Basic, translational and clinical aspects of bronchiectasis in adults

James D. Chalmers, Stuart Elborn, Catherine M. Greene (Lead / Corresponding author)

    Research output: Contribution to journalArticlepeer-review

    9 Citations (Scopus)
    20 Downloads (Pure)


    Bronchiectasis is a common progressive respiratory disease with recognisable radiological abnormalities and a clinical syndrome of cough, sputum production and recurrent respiratory infections. Inflammatory cell infiltration into the lung, in particular neutrophils, is central to the pathophysiology of bronchiectasis. Herein we explore the roles and relationships between infection, inflammation and mucociliary clearance dysfunction in the establishment and progression of bronchiectasis. Microbial and host-mediated damage are important processes underpinning bronchiectasis and the relative contribution of proteases, cytokines and inflammatory mediators to the propagation of inflammation is presented. We also discuss the emerging concept of inflammatory endotypes, defined by the presence of neutrophilic and eosinophilic inflammation, and explore the role of inflammation as a treatable trait. Current treatment for bronchiectasis focuses on treatment of underlying causes, enhancing mucociliary clearance, controlling infection and preventing and treating complications. Data on airway clearance approaches via exercise and mucoactive drugs, pharmacotherapy with macrolides to decrease exacerbations and the usefulness of inhaled antibiotics and bronchodilators are discussed, finishing with a look to the future where new therapies targeting host-mediated immune dysfunction hold promise.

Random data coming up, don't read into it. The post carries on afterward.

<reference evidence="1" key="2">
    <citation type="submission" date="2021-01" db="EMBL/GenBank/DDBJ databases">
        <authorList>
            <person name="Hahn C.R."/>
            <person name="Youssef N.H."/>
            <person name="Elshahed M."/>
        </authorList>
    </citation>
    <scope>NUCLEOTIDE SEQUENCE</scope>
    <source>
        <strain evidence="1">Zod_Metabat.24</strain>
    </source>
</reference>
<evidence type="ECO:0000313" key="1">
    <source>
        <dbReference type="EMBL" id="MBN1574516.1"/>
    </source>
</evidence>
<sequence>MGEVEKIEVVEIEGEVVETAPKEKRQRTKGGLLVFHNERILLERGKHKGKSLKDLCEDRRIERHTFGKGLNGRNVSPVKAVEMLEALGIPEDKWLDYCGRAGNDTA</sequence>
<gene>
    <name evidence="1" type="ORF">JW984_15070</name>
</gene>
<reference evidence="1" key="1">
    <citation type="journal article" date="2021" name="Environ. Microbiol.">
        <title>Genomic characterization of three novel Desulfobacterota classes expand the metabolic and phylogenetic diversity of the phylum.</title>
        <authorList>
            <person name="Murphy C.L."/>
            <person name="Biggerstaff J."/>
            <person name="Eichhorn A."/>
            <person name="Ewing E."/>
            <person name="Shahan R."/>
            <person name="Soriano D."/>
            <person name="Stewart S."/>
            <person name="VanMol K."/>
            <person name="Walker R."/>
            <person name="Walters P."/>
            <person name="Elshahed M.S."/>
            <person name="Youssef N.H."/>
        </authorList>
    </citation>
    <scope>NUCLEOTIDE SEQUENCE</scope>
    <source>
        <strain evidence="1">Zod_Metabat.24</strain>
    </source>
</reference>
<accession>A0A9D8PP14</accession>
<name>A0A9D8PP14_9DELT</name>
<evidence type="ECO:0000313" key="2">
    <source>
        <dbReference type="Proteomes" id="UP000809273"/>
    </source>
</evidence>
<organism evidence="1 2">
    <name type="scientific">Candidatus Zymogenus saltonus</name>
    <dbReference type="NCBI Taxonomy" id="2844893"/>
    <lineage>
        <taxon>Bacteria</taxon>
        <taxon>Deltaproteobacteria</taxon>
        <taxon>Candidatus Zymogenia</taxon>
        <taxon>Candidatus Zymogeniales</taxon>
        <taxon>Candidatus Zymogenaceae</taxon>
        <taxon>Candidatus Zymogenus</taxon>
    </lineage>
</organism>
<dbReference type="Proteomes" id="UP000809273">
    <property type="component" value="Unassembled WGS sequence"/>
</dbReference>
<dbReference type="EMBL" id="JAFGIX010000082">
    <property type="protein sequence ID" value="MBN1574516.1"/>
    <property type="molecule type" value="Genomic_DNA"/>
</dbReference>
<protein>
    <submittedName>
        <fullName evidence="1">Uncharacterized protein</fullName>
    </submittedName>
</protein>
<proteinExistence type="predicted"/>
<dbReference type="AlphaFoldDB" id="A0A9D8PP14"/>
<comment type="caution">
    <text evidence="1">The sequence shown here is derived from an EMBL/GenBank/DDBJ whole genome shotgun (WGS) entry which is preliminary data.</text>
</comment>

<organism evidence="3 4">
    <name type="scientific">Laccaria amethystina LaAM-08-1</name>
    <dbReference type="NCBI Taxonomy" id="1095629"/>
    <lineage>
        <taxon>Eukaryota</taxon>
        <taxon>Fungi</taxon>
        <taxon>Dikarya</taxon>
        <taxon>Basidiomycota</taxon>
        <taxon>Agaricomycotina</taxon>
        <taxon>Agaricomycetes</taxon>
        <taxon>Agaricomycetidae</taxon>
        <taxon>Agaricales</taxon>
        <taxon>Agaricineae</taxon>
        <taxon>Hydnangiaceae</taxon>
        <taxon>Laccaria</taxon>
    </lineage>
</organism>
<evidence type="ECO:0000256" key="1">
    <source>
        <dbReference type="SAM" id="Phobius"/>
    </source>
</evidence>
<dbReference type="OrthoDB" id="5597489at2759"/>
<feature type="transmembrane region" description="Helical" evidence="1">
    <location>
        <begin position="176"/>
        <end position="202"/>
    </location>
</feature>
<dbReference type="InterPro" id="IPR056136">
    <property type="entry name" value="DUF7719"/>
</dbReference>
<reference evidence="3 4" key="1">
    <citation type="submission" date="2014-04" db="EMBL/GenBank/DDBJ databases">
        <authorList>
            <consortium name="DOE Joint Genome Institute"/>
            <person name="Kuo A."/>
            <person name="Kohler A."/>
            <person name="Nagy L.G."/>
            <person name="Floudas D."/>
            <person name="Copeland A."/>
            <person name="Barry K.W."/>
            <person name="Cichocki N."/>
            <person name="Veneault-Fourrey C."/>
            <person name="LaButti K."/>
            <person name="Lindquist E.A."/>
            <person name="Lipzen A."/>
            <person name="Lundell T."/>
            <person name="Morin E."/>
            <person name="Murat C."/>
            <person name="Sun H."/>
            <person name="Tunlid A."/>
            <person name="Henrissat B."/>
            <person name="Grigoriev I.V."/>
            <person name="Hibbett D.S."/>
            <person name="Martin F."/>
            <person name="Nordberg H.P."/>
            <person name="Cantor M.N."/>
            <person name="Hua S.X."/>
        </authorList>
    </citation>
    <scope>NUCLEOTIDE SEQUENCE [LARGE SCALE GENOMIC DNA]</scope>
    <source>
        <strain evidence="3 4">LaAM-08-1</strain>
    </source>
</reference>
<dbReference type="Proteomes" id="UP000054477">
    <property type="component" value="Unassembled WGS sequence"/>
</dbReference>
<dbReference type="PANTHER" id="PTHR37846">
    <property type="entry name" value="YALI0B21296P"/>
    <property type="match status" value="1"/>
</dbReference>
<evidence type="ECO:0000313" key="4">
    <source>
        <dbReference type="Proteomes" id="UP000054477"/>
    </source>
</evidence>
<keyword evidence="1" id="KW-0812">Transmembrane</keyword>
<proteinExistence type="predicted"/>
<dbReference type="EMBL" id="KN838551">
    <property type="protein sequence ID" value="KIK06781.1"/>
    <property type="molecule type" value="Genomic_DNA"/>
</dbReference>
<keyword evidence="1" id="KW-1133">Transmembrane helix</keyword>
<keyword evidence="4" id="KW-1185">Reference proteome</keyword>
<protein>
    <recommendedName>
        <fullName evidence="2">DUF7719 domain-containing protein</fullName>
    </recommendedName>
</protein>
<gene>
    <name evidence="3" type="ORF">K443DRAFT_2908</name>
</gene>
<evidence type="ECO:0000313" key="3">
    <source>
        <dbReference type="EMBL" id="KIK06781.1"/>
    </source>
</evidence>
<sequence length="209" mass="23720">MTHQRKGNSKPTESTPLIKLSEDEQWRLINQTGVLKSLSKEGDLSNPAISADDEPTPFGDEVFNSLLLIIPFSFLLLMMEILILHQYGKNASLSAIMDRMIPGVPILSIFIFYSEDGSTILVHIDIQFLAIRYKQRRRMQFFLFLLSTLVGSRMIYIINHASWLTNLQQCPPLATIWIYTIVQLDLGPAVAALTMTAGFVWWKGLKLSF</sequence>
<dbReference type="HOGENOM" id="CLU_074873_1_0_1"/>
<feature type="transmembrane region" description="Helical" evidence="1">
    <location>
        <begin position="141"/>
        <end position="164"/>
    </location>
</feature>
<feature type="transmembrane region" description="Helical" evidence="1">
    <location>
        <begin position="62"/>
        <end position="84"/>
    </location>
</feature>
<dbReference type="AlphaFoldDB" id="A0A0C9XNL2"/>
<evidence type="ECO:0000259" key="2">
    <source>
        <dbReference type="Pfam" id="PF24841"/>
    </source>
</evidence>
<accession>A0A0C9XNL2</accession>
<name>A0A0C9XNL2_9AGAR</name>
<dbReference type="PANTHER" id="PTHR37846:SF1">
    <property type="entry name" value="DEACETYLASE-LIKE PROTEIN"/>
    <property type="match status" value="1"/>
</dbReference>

Original languageEnglish
    Article number230015
    Number of pages14
    JournalEuropean Respiratory Review
    Issue number168
    Early online date7 Jun 2023
    Publication statusPublished - 30 Jun 2023


    • Humans
    • Adult
    • Bronchiectasis/diagnosis
    • Inflammation
    • Cough
    • Anti-Bacterial Agents/therapeutic use
    • Macrolides/therapeutic use

    ASJC Scopus subject areas

    • Pulmonary and Respiratory Medicine


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